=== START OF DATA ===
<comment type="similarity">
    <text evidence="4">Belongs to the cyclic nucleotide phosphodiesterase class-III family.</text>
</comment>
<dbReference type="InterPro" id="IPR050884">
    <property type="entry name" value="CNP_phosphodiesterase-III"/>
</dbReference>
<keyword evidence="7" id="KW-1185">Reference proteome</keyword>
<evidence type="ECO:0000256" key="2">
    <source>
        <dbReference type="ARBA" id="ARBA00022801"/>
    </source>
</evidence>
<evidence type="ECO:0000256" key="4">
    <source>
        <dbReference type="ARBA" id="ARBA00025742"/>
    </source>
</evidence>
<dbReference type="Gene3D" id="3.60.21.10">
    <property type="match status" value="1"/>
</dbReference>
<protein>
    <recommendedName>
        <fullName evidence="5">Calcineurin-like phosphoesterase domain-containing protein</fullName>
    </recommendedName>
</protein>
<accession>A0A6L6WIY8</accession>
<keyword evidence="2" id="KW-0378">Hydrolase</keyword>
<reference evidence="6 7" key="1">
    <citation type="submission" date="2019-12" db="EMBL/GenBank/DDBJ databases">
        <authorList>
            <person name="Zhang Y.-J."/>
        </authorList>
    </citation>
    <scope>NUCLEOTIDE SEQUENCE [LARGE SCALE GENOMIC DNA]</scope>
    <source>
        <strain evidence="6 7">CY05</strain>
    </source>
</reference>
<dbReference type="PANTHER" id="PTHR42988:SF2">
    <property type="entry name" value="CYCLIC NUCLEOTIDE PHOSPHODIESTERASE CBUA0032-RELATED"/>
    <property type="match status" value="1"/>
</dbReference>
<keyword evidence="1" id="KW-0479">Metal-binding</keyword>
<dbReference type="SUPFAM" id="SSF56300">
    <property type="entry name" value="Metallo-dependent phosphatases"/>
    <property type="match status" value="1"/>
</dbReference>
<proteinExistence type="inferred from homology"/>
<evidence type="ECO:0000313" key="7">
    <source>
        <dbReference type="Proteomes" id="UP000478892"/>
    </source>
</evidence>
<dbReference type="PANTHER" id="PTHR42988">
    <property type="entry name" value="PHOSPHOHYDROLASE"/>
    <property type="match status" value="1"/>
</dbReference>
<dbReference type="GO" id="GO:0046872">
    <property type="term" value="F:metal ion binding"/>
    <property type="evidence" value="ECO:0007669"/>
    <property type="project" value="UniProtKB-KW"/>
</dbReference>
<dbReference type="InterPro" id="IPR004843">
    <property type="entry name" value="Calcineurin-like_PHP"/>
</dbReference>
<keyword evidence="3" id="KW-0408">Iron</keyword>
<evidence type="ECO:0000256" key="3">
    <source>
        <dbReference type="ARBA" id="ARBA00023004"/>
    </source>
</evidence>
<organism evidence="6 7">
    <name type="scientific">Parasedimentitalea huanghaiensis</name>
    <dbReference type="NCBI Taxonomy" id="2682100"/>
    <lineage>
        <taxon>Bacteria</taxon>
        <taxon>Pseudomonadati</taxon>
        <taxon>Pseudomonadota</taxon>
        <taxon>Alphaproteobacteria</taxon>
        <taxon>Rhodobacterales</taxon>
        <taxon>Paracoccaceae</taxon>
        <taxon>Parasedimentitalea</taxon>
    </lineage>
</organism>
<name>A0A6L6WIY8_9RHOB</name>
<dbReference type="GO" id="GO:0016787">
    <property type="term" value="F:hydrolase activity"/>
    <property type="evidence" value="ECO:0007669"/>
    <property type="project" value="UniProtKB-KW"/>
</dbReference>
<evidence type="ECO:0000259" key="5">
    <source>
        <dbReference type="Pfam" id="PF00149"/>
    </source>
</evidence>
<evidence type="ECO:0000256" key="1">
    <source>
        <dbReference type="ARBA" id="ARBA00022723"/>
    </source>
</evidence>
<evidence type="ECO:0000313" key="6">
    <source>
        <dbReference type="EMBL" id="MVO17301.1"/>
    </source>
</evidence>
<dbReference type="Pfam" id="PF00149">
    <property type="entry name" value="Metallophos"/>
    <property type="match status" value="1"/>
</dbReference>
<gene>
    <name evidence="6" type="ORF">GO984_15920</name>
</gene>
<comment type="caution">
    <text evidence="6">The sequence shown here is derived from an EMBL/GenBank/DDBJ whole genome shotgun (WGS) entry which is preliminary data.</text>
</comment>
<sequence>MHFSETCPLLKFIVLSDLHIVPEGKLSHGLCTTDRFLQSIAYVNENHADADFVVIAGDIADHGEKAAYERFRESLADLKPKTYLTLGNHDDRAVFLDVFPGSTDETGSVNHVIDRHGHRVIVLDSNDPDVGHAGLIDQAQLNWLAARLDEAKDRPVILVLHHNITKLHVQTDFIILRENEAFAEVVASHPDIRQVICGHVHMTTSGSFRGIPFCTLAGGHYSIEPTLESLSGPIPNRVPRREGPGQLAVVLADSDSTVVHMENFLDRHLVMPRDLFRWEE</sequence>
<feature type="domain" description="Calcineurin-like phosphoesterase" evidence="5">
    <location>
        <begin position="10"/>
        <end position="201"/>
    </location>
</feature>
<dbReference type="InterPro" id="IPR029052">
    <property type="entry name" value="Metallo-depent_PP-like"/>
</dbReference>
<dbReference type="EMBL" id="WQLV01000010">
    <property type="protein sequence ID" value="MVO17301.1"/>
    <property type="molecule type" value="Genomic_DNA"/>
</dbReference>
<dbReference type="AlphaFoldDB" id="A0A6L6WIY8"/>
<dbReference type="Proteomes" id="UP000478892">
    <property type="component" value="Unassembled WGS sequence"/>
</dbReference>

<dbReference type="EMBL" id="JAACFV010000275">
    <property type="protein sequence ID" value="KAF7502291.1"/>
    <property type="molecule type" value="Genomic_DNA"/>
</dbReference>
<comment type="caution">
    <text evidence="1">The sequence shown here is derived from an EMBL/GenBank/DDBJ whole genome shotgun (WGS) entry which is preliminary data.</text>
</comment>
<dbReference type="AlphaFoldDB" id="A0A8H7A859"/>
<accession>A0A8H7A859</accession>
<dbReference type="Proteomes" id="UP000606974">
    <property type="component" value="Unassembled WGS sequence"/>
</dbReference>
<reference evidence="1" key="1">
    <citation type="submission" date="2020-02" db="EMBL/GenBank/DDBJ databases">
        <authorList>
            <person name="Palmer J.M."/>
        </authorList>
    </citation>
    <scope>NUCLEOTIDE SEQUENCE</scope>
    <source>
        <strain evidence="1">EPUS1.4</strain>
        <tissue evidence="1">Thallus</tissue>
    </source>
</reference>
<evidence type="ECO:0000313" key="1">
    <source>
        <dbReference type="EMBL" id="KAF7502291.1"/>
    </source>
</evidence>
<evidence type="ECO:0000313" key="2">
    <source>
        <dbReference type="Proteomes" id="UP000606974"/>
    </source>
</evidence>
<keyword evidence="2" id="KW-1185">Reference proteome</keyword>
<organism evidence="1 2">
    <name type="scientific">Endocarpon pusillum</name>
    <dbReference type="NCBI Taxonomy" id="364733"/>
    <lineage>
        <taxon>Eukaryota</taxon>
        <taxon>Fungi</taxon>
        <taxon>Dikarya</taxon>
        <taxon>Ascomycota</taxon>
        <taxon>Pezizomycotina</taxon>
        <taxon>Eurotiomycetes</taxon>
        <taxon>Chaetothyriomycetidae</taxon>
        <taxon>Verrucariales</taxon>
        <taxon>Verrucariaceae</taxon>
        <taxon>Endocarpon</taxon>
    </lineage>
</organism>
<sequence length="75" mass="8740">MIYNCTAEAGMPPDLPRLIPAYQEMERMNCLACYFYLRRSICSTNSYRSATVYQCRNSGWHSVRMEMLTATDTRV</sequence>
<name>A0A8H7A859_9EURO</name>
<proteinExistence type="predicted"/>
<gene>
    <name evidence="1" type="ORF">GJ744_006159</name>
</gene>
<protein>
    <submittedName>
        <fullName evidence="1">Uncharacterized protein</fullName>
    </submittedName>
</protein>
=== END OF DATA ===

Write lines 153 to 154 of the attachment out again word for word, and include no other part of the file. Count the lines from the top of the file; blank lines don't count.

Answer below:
    <source>
        <strain evidence="1">EPUS1.4</strain>